Almost a million people, or a quarter of the population of the former French colony, have been displaced by fighting which erupted after the mostly Muslim Séléka rebel group seized power in March last year in the majority Christian country (video). This time, the normally cautious EU is sending soldiers into a potentially dangerous environment, in contrast to the military training missions it usually undertakes.
The fear is that the mission may not be enough. There is a doubt that the planned military mission will be sufficient to stop the violence that has been escalating for months in the CAR. Virginie Dero, who heads a human rights organisation in the country, warned that there is a need of additional troops, specifically outside the capital, where the security situation is still catastrophic. The mission, however, is limited to Bangui.
The interim president Samba Panza also drew attention to the alarming security situation. She hopes that the African mission MISCA will be expanded into a UN peacekeeping operation with several thousand additional troops. The UN estimates that at least 10,000 soldiers would be needed to restore security in the country.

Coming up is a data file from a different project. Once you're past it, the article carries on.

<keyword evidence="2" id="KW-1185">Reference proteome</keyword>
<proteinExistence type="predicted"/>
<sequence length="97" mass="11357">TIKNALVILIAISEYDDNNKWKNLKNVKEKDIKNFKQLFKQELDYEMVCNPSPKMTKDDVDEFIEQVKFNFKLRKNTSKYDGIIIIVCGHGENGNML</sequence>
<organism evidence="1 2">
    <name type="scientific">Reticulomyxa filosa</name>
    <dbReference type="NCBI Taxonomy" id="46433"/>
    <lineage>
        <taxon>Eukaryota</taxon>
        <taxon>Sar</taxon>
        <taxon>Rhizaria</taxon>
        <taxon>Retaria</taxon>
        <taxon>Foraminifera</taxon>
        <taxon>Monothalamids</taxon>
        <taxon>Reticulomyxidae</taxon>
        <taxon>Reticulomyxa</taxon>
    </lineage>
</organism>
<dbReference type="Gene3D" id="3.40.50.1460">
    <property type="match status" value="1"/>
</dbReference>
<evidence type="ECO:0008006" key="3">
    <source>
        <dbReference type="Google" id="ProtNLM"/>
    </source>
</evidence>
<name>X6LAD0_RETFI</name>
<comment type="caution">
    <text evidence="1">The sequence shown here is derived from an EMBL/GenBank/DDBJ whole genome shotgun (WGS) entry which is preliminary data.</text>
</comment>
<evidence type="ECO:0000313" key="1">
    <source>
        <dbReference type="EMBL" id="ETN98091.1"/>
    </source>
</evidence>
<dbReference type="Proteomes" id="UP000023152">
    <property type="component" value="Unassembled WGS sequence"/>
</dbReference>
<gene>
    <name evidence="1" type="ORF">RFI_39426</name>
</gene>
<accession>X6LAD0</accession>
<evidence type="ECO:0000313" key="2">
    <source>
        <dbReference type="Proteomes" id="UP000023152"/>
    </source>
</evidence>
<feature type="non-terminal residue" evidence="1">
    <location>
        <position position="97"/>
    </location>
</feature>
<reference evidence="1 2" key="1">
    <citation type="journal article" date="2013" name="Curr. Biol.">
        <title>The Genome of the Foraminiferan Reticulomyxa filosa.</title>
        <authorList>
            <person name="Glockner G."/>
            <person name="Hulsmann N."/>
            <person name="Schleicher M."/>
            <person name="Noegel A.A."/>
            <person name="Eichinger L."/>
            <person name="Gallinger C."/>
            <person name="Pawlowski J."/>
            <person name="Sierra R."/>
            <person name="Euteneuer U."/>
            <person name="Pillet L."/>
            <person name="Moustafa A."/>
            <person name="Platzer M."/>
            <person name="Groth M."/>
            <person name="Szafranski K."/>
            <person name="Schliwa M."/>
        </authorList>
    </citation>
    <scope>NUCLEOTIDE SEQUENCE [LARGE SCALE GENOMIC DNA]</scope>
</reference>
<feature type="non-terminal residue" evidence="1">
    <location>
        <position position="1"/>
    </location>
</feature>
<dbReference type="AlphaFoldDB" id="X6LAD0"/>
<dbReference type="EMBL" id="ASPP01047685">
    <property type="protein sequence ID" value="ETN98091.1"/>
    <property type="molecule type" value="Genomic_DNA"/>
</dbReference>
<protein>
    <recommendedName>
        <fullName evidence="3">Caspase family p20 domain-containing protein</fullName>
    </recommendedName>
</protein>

Former Prime Minister Anicet Dologuele, said that “It’s not too late, but France or other forces cannot just help restore security and then leave,” he told Reuters. “They must stay for the long-term for the hard rebuilding work.” The EU force will have just six months from when it becomes fully operational to help improve security and so “must attain visible results very quickly,” Major-General Philippe Ponties stated. The EU mission will be deployed in March.
Regarding the situation in the CAR, it is likely that the mandate will be extended and that in the future, the mission will turn into a civilian/military mission, and not exclusively a military one.
President Panza has mentioned that “perhaps it might not be enough, but it will be a big help all the same. The troops already here will not succeed in restoring order to Bangui and the rest of the country alone. We need more troops, and therefore we strongly welcome the EU’s commitment.“At this stage, better than nothing is likely to be a good point for the EU.